13. I’m giving it an 8. Solid premiere, one of the stronger ones in the show’s history. Some very interesting set-up, and most importantly, this episode left me hungry for more. What I liked: - Jon and Sansa’s complicated ruling relationship. This felt like a natural progression of both their characters, which was important because I was worried any conflict between them would feel contrived like last season. But you can understand where both are coming from based in their experiences. Personally I think Jon was right doing what he did, but there’s no clear right answer either way which is in important tradition for the show to uphold. Still think StarkBowl is a red herring, and Jon and Sansa will still be allies come season’s end. - Jamie and Cersei’s complicated ruling relationship. Great parallel between the two factions, and some beautiful acting from Lena and Nikolaj. Can’t wait to see where their relationship goes this season - Sandor and his ghosts. This was a great use of a great piece of characterisation from earlier in the show, and show’s how the Hound’s way of looking at the world has shifted, as well as reminding us he still has crimes to atone for. It may have been slow, but the whole sequence between him, Beric and Thoros was very good in my opinion. - Ed’s cameo. A nice way to use him, and a good reminder that not all men are monsters. Serves the purpose of humanising Arya’s enemies while providing a refreshing change of pace from the brutality that normally comes from chance meetings on the show. Well done David & Dan. - Dany’s return home. Nice moment, although I probably would have enjoyed it more if I hadn’t seen almost all the footage from trailers, etc. What I wasn’t wild about: - Still not entirely convinced by Euron, especially his perchant to use the word murder like its going out of fashion. I do think he was playfully menacing however, and his eyes in particular have a madness to them - Arya’s face changing. I know it was supposed to be vindication, and I didn’t hate the scene itself, I’m just worried D & D have written themselves into a corner with the faceless ability. Arya is too OP at the moment. Final point; it was interesting that I enjoyed the show more without having any book content to directly compare it to. I feel I can finally enjoy the show for the show and the books for the books, and I hope others start to feel that way as the season continues.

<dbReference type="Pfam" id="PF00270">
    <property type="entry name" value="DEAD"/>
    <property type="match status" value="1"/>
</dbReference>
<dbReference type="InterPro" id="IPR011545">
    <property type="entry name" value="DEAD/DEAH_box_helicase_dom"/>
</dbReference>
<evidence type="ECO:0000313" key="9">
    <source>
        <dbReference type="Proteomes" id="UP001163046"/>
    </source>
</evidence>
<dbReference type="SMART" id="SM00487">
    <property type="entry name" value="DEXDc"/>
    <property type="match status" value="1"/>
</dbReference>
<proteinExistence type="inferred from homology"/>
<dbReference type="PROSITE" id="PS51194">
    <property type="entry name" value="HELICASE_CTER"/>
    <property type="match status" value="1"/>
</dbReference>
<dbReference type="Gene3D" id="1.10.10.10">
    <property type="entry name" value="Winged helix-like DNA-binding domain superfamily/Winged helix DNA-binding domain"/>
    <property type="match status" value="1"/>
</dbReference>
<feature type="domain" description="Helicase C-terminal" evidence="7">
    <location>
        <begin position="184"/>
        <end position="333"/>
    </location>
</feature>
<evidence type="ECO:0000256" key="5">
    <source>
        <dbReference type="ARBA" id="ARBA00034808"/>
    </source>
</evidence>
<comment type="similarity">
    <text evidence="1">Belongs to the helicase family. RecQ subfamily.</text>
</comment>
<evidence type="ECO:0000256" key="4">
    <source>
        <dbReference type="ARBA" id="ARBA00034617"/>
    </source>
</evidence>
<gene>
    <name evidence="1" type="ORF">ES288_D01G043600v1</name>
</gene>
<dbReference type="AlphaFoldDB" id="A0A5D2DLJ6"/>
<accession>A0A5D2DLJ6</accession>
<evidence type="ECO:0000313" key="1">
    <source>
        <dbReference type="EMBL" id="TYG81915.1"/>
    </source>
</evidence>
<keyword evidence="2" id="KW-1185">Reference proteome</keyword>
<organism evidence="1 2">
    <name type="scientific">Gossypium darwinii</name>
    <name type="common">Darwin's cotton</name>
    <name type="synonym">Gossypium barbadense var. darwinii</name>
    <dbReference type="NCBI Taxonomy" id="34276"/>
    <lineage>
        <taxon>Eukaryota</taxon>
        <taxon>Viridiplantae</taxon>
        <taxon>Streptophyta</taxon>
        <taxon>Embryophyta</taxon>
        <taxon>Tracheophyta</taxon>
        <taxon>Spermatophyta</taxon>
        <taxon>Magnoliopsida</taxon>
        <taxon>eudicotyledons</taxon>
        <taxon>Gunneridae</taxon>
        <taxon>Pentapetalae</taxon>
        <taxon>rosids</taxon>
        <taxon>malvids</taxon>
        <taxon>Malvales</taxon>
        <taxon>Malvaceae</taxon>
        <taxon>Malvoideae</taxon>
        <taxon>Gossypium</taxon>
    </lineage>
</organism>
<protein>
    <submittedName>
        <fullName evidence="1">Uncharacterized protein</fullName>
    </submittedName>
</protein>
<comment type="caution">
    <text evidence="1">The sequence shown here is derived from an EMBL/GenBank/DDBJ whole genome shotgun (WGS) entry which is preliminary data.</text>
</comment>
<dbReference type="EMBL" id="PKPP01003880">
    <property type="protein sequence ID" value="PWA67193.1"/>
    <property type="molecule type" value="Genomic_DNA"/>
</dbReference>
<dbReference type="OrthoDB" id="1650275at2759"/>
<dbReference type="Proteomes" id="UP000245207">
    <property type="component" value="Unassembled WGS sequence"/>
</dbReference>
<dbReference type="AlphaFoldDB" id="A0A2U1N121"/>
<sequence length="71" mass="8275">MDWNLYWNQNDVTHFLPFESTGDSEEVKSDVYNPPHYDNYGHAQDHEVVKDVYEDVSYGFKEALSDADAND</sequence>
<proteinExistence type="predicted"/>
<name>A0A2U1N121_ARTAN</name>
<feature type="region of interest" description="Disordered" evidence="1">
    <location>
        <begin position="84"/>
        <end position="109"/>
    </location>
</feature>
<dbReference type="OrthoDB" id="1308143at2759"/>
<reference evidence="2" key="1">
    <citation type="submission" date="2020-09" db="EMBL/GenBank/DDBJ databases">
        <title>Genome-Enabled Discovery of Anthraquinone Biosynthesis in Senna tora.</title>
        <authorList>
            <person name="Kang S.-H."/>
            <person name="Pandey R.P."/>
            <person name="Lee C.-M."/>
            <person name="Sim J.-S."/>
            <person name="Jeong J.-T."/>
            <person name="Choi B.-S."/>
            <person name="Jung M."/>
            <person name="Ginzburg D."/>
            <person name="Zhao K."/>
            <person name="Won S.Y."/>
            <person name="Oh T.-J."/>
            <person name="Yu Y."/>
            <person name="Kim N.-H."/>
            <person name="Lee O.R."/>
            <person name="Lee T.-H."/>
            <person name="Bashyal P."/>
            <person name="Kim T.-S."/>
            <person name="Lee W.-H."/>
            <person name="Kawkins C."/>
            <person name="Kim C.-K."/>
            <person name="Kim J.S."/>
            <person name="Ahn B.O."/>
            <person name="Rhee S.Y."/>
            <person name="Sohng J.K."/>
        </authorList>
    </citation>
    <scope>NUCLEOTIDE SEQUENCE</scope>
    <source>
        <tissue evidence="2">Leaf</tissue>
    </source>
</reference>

14. Season 3 is my favourite; they got the balance just right in that season, and the tone is perfect. My least favourite is actually season 6; while individual episodes are good, the season as a whole suffers from having a clear end point for where characters will end up, but no proper plan for how to get there. I've recently done a rewatch, and I've actually concluded that season 5 as a whole is much better than season 6 as a whole.
  15. Nah, that's a good thing. Euron was horribly miscast, the less time spent with him, the better. I think it's best to treat it that way. They may have hopped over a few Westerosi laws to get there, but ultimately I think he's at the same place now that he will eventually be by the end of Winds. Best to just go with it.